DNV GL has informed that it accepts underwater examination of a ship’s bottom by means of remotely operated underwater vehicle (ROV) on a case by case basis.
A remote means of examination, typically an ROV, may be used to carry out relevant parts of the in-water bottom survey referring to the “Rules for Classification of Ships”.
This survey typically involves an overall examination of underwater hull items, ie. the hull plating, stern frame, rudder and propeller.
Relevant for shipowners/managers who operate vessels in US waters.
In connection with periodical in-water bottom surveys, tasks such as measuring rudder bearing clearances or opening of access hatches and sea valves will have to be completed in the same way as a standard in-water survey, using divers. When remote means of examination are applied, the following are to be complied with:
Remote methods applied are, in principle, to provide the survey results normally obtained during a survey carried out by a diver. Proposals for the use of remote inspection methods are to be submitted to DNV GL (local station) for acceptance in advance of the survey. This acceptance covers the remote inspection method, and consequently does not cover whether the vessel may carry out a bottom survey afloat in lieu of a bottom survey in a dry dock.
The use of remote inspection methods may be restricted or limited where a record or indication of abnormal deterioration or damage to the ship’s structure appears. It may also be inapplicable if conditions are found during the course of the survey that affect the class of the ship. If the remote inspection reveals damage or deterioration that requires further examination, the surveyor may require a close-up examination to be undertaken by a diver or with the ship in dry-dock.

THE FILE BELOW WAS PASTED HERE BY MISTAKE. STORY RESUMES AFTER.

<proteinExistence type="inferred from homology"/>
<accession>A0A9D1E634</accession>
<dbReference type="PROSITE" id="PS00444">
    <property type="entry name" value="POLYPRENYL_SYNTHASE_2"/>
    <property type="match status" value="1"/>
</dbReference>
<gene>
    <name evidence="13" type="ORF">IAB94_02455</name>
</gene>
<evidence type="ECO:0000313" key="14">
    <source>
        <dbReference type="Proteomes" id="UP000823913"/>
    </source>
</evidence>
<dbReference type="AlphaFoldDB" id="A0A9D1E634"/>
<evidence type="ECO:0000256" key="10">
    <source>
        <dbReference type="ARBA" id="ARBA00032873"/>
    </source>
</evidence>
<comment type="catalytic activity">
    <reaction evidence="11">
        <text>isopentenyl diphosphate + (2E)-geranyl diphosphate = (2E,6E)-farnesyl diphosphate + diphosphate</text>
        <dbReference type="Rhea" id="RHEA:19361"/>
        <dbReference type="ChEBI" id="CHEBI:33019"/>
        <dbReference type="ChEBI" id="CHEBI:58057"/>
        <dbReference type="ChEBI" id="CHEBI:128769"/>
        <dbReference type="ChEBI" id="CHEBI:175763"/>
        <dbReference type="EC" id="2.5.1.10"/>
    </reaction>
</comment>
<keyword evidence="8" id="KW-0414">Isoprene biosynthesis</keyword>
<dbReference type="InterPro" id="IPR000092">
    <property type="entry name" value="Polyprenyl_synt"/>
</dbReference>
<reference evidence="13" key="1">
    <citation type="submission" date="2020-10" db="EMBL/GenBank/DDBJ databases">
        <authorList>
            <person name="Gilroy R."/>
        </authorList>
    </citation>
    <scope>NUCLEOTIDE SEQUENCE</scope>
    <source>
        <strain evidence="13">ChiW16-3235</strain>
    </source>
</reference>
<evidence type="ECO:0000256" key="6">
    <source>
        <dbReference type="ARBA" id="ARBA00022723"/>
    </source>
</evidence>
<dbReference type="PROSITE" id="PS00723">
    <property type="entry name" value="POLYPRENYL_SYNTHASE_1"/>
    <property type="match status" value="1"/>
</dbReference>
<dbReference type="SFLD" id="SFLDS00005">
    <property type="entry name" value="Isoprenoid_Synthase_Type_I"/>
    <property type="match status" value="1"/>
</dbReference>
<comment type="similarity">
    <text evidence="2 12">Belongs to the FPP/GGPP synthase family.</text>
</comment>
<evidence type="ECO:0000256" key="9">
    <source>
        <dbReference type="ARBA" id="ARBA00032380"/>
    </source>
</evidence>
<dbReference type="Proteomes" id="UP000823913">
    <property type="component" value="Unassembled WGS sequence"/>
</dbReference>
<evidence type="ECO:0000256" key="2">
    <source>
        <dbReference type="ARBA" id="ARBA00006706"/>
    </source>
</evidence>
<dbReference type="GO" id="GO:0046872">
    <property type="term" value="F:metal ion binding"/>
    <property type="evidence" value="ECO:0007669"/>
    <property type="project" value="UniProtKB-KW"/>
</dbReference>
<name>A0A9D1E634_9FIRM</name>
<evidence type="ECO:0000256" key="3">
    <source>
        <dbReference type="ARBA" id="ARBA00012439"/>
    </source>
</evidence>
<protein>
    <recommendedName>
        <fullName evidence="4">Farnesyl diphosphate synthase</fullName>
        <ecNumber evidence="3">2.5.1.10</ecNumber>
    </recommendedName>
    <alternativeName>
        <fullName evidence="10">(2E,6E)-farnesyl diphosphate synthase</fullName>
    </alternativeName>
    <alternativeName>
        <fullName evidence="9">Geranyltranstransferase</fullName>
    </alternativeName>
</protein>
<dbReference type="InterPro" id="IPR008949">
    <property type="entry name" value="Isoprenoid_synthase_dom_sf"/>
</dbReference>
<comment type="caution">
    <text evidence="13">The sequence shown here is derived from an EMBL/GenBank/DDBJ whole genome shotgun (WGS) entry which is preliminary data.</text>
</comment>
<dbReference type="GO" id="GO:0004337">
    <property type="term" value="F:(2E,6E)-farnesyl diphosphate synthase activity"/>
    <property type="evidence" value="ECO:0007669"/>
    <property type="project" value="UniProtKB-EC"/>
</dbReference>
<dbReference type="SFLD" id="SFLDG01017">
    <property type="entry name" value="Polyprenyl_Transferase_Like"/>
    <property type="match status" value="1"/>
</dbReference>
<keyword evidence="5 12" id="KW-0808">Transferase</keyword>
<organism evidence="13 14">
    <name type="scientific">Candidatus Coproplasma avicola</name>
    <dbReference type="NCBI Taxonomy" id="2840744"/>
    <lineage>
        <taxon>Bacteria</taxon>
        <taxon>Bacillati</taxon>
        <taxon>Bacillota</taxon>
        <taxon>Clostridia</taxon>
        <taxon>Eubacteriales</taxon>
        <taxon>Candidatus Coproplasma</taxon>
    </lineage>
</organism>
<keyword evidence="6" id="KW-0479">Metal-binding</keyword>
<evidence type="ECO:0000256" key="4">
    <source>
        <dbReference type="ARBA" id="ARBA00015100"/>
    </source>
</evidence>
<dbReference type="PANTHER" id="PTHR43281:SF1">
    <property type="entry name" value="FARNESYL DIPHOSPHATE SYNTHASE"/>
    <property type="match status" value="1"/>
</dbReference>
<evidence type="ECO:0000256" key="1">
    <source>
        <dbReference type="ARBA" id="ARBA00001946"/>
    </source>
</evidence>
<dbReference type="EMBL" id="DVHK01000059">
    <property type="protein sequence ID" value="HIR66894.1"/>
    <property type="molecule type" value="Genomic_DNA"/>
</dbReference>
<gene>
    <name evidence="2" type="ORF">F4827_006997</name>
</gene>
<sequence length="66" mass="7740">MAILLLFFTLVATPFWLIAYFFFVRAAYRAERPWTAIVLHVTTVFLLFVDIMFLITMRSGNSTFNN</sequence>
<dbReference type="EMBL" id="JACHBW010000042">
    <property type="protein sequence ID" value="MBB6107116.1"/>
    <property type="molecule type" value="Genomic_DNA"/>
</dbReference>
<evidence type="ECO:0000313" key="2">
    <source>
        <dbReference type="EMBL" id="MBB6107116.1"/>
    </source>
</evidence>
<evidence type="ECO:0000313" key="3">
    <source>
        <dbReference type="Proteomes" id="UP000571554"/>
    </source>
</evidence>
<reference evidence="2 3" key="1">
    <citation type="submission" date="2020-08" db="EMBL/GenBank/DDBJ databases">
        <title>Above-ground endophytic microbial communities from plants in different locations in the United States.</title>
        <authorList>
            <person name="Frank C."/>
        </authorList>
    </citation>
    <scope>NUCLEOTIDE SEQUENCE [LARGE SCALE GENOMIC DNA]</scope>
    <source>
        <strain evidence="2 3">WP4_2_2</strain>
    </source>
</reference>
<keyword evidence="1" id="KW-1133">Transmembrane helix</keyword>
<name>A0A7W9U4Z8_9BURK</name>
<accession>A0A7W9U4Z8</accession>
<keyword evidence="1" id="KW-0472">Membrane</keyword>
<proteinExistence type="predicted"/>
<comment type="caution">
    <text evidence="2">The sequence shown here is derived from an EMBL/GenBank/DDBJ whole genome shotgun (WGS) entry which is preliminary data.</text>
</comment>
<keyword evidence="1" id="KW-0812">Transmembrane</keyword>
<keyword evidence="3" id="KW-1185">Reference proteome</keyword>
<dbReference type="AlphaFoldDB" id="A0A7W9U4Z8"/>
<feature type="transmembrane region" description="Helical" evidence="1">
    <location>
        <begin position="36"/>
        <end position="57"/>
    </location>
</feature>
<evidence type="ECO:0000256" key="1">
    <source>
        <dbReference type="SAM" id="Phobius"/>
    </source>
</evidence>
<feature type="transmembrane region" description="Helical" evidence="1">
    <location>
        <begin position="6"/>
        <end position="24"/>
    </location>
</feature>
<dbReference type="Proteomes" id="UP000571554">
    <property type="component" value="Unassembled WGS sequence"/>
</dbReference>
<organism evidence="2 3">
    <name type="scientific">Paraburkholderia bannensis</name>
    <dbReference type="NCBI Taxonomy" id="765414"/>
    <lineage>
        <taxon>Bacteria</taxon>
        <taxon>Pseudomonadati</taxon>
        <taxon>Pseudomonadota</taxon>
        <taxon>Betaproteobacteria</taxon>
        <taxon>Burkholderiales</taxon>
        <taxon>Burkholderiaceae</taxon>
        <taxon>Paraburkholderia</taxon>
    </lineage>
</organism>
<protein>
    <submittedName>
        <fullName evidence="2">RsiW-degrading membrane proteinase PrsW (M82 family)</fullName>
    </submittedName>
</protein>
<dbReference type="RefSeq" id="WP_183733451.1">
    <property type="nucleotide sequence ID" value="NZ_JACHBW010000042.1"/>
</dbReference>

The inspection is to be carried out by a qualified technician or technicians with adequate knowledge of hull structure inspections under the surveillance of a DNV GL surveyor. The attending surveyor(s) is/are to be fully informed about the firm’s proposed inspection plan. The surveyor must be satisfied with the method of live pictorial representation and the method of localization of the ROV on the structure. Records of live pictorial representation, including the localization of the ROV, must ensure a reproducible review of the ROV’s “areas covered” and results. The position on the structure, viewing direction, present activity, results of the inspection, moving direction, etc. should be recorded. For general requirements regarding bottom surveys and inwater surveys, reference is made to the Rules for Classification of Ships, Pt. 7, Ch. 1, Sec. 5.